Rethinking Plastic, Yet Again
Avoiding BPA bottles may not be enough, according to new research.
You’ve avoided drinking water out of bottles containing BPA. You wouldn’t dream of using BPA, which is formally bisphenol-A, in baby bottles, and you seek out food storage that is labeled BPA-free. So, you’re safe from the hormone-alternating effects of the chemical, right? But lest we get smug, researchers have some disturbing news for us. The chemicals that replaced BPA—used as a plastic treatment to make everyday items such as takeout boxes, sandwich wrap, and liners for canned goods—may also be causing problems with chromosomal abnormalities.
According to research published in Current Biology, alternative bisphenols appear to cause problems in the eggs and sperm of lab mice. The mice were inadvertently exposed to these chemicals through their BPA-free plastic cages, cups and bottles.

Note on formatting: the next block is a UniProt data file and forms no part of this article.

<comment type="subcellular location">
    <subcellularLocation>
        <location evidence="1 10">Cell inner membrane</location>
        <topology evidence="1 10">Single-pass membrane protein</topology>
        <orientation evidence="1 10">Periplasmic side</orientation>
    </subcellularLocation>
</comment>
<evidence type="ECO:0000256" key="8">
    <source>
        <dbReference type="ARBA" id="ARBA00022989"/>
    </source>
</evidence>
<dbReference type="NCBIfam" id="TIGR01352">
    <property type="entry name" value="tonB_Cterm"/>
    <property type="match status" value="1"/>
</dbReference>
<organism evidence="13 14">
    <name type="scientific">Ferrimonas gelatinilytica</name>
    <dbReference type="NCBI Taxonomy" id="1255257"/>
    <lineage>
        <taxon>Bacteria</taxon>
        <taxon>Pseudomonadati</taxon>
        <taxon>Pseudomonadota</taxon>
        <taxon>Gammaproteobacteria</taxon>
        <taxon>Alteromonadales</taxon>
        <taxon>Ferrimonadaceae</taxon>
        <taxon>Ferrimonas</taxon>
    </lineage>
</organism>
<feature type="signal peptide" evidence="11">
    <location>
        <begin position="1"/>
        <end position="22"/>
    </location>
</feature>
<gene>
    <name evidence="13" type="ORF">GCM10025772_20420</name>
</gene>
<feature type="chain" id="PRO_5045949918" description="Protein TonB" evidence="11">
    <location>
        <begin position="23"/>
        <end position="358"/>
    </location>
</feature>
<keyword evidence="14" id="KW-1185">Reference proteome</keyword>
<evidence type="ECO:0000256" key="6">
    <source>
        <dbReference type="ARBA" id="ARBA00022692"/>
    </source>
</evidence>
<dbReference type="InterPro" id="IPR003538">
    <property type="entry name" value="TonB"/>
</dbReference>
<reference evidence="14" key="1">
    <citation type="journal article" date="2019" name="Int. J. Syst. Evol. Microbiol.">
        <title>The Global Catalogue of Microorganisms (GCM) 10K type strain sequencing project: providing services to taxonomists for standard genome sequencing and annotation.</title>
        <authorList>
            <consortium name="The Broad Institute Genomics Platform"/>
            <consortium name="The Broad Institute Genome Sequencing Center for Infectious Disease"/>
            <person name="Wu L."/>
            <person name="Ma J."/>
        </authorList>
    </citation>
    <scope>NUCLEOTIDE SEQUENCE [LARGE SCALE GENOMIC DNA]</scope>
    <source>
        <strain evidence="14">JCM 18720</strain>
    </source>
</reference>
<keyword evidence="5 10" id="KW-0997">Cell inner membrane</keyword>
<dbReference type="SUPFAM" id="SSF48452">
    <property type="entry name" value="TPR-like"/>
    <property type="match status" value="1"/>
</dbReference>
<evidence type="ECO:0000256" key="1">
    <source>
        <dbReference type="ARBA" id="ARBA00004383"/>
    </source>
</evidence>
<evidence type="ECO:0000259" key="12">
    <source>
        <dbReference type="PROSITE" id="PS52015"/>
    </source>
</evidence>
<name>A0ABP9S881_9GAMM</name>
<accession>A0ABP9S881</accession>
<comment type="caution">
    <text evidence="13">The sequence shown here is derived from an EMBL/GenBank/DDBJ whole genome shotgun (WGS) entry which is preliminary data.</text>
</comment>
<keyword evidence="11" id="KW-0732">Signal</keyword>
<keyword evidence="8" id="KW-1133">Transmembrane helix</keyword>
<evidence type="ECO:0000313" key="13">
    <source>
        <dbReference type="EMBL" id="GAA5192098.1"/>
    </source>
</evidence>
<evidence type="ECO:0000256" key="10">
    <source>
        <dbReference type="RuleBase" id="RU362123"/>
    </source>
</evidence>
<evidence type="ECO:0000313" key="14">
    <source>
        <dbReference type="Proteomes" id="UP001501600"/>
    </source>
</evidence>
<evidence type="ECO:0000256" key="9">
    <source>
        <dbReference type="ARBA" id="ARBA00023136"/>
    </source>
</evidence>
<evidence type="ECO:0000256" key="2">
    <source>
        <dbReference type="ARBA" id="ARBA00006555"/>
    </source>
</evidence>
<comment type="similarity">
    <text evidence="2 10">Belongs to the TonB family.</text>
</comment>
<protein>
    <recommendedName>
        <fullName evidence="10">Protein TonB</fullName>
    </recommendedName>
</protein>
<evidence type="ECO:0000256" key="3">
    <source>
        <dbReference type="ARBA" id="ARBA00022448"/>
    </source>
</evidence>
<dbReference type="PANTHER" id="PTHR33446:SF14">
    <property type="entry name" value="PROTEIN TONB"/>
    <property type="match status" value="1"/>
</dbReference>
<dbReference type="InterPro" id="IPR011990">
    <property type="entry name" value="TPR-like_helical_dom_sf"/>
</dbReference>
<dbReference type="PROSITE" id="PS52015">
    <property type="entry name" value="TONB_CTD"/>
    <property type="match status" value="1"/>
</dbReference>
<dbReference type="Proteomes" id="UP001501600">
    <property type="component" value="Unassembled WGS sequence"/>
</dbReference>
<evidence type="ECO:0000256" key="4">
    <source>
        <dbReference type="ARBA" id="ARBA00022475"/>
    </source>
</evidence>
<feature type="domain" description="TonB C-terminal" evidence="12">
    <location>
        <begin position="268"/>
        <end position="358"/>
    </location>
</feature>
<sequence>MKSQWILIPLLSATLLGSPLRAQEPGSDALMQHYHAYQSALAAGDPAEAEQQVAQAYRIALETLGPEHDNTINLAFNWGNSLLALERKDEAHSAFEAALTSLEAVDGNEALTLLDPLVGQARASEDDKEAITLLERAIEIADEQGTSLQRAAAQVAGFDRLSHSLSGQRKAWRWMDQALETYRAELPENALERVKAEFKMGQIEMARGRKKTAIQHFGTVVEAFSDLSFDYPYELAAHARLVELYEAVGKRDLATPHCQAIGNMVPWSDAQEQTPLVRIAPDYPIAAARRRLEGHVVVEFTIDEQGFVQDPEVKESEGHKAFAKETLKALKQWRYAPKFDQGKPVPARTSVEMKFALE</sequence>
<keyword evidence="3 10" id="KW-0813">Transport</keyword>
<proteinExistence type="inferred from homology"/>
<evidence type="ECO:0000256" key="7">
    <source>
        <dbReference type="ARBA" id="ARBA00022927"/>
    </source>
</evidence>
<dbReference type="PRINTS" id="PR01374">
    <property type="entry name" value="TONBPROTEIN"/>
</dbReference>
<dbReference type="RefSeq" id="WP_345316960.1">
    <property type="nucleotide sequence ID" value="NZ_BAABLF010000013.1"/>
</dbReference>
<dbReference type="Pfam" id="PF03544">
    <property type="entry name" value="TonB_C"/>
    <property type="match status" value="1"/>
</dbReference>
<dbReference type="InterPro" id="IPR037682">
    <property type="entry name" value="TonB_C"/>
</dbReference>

The researchers say that more work will be needed in order to find out which of the replacement bisphenols are safer than others. And, determining what levels might harm human reproductive and other hormone systems is difficult. However, as scientist Patricia Hunt, of Washington State University, wrote in the study, “regulatory agencies charged with assessing chemical safety cannot keep pace with the introduction of new chemicals. Further, as replacement bisphenols illustrate, it is easier and more cost effective under current chemical regulations to replace a chemical of concern with structural analogs rather than determine the attributes that make it hazardous.” For us consumers, she recommends not using any plastic that shows signs of physical wear, damage or aging, regardless of if it’s marked BPA-free or not.
Someday, alternatives to plastic packaging made be made from casein, a milk protein; liquid wood; and keratin, made from chicken feathers. In the meantime, you can always use glass and food-grade stainless steel to store food in.